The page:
Otolaryngologists Dr. Christopher Fundakowski and Dr. Elizabeth Cottrill recently performed the first transoral thyroidectomy in Philadelphia.
Otolaryngologists Dr. Christopher Fundakowski and Dr. Elizabeth Cottrill recently performed the first transoral thyroidectomy in Philadelphia at Thomas Jefferson University Hospital. The patient had an enlarged benign cystic nodule on their thyroid that you could see protruding from their neck. Prior to this case, the typical approach would have been a traditional “open” surgery that would leave a visible scar across the patient’s neck. However, with this approach, there is no visible scar, and the patient was discharged home the same day.
We sat down with Dr. Fundakowski to learn more about transoral thyroidectomy and how it differs from traditional surgery.
Why might someone need a thyroidectomy?
There are several different reasons why someone would need a thyroidectomy; such as for thyroid cancer, large nodules which interfere with swallowing/breathing, or an overactive thyroid
What exactly happens during a thyroidectomy?
The patient is completely asleep during the procedure. In the standard approach, there is typically a two-inch incision in the front of the neck. The thyroid gland is located beneath a thin layer of muscles. There are blood vessels to the gland that then need to be clipped. At each corner of the thyroid gland, there is a small calcium regulating gland called a parathyroid gland that the surgeon will identify and make sure not to remove. Before the gland is removed, the surgeon will identify the nerves to the voice box and make sure it is protected. The incision is then closed with sutures.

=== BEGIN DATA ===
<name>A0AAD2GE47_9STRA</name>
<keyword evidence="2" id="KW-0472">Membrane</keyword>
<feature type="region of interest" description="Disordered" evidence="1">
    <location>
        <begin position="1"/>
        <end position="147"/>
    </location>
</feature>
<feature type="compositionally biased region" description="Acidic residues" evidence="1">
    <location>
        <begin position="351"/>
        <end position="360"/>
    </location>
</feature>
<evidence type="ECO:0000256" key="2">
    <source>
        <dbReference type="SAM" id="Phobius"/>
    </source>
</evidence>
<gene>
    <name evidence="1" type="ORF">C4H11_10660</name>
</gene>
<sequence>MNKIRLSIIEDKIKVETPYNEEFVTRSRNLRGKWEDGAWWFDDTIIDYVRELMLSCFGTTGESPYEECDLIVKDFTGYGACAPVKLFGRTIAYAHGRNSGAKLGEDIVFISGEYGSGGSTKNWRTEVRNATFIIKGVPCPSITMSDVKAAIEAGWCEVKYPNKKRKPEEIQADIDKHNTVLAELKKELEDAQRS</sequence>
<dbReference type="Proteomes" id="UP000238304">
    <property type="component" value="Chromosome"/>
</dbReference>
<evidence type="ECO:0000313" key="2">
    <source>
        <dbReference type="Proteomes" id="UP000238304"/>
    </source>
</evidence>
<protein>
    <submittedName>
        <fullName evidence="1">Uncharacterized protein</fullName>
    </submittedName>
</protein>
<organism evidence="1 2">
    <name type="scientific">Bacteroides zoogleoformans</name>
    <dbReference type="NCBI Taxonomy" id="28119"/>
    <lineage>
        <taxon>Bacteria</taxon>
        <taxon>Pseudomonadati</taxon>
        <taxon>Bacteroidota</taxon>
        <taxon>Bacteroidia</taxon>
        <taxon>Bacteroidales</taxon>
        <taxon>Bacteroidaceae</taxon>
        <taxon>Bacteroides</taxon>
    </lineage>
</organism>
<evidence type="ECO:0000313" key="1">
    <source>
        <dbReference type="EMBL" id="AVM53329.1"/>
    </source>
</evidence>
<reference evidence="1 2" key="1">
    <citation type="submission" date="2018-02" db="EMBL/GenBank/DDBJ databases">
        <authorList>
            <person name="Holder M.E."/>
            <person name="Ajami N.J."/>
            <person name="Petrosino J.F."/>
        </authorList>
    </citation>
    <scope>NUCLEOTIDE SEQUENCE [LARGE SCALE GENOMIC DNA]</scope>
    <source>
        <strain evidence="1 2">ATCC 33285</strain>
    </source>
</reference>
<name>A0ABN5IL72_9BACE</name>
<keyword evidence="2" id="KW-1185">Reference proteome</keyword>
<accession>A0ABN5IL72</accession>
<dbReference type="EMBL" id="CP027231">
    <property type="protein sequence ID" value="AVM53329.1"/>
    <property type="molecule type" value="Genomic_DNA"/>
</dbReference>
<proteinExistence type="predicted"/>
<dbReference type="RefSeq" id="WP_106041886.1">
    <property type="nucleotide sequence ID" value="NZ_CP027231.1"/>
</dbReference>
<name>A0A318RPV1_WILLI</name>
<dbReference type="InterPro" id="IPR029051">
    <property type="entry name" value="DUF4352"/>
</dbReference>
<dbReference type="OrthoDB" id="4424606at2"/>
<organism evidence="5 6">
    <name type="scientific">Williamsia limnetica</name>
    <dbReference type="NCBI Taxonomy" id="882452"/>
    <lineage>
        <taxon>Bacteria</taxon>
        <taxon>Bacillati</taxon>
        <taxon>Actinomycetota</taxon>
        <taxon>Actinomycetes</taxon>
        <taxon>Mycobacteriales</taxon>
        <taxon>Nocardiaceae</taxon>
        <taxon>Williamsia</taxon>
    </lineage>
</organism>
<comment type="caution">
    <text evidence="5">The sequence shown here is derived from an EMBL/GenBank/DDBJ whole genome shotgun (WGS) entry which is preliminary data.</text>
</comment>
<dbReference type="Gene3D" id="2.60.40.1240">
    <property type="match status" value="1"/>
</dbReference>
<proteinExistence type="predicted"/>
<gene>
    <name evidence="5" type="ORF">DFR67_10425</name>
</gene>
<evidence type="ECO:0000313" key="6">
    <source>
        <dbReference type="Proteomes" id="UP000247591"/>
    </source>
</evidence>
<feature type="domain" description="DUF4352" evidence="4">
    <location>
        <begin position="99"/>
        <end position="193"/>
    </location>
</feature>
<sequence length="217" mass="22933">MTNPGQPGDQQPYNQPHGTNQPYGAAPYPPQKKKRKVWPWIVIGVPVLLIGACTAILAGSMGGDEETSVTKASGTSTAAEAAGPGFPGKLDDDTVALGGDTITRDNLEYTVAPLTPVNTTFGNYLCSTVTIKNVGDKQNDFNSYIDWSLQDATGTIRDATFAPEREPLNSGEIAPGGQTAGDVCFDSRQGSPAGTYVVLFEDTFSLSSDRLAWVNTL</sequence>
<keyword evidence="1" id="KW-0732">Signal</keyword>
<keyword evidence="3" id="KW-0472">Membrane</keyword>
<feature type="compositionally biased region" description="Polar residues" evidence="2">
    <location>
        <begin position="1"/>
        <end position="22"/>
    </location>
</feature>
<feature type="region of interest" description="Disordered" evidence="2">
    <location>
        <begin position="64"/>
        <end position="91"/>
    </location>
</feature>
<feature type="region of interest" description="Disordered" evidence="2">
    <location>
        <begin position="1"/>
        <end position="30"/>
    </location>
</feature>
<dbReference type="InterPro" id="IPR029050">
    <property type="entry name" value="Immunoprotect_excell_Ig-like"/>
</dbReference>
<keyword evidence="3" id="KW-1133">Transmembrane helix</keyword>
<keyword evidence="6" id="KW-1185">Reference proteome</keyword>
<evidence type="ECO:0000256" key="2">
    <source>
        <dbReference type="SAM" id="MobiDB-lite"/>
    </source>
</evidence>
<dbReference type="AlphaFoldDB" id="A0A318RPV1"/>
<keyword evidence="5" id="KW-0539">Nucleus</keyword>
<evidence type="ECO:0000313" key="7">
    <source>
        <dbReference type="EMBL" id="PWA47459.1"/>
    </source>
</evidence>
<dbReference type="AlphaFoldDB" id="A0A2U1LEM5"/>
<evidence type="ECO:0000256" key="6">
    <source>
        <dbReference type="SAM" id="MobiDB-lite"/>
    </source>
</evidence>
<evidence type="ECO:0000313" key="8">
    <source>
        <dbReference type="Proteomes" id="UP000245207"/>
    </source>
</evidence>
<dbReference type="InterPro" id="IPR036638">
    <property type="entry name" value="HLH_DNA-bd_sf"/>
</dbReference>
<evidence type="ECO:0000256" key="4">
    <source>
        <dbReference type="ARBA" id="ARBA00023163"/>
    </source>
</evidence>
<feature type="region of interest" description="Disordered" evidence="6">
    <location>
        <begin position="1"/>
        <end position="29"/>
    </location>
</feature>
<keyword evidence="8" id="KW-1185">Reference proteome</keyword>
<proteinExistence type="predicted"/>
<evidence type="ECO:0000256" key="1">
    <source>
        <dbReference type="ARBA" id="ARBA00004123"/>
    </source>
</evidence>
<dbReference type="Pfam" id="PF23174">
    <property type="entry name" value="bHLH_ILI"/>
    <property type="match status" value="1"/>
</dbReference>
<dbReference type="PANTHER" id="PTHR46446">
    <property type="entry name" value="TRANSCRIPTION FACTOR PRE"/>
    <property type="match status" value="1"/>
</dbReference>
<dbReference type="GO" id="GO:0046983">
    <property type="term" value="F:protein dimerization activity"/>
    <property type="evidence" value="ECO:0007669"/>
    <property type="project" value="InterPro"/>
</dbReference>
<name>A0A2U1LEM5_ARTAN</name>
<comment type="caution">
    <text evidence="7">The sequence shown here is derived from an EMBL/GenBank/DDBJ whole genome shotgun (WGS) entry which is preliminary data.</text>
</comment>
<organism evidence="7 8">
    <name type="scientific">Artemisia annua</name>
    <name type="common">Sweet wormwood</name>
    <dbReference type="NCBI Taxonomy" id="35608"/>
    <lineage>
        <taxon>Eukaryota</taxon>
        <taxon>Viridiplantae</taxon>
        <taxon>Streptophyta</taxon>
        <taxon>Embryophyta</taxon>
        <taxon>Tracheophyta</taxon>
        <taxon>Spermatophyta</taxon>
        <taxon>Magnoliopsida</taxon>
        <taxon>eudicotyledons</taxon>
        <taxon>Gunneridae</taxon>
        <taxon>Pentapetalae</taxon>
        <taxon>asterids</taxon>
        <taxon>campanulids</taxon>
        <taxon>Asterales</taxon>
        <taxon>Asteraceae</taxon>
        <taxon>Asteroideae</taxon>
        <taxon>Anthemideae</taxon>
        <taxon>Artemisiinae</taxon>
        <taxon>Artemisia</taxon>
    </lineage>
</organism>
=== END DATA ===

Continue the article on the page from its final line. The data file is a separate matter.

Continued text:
In the transoral approach, there is a one-inch incision in the mouth behind the lip and no neck incision. The surgeon then uses a camera and longer instruments to get to the gland. The mouth incision is then closed with stitches and there is no visible scar.
What does recovery look like from a transoral thyroidectomy?
After a transoral thyroidectomy, there can be some bruising on the neck, just as a traditional “open” surgery and this is typically treated with ice packs. The patients can still eat the same day as their surgery, they just rinse their mouth afterwards. There is no increase in infection risk and safety outcomes are the same as open surgery. Some temporary numbness in the front of the chin is normal. The patients are also given instructions on neck stretching exercises.
What are some factors that are used to determine candidacy for this procedure?
Patient anatomy, nodule size, nodule location and history of head/neck surgery are the main factors used to determine candidacy. There are about 150,000 thyroid and 100,000 parathyroid cases per year. Based on recent studies, approximately 50% of patients would be candidates for this approach, but there have been less than 500 total cases performed in the US so far in the last three years. So many patient do not know this is available and there are extremely few centers that provide this approach.
Are there any next steps after the procedure?
After a patient has recovered from a transoral thyroidectomy, the standard postoperative follow-up and surveillance takes place. There is one major exception—no one will be able to tell that you had surgery.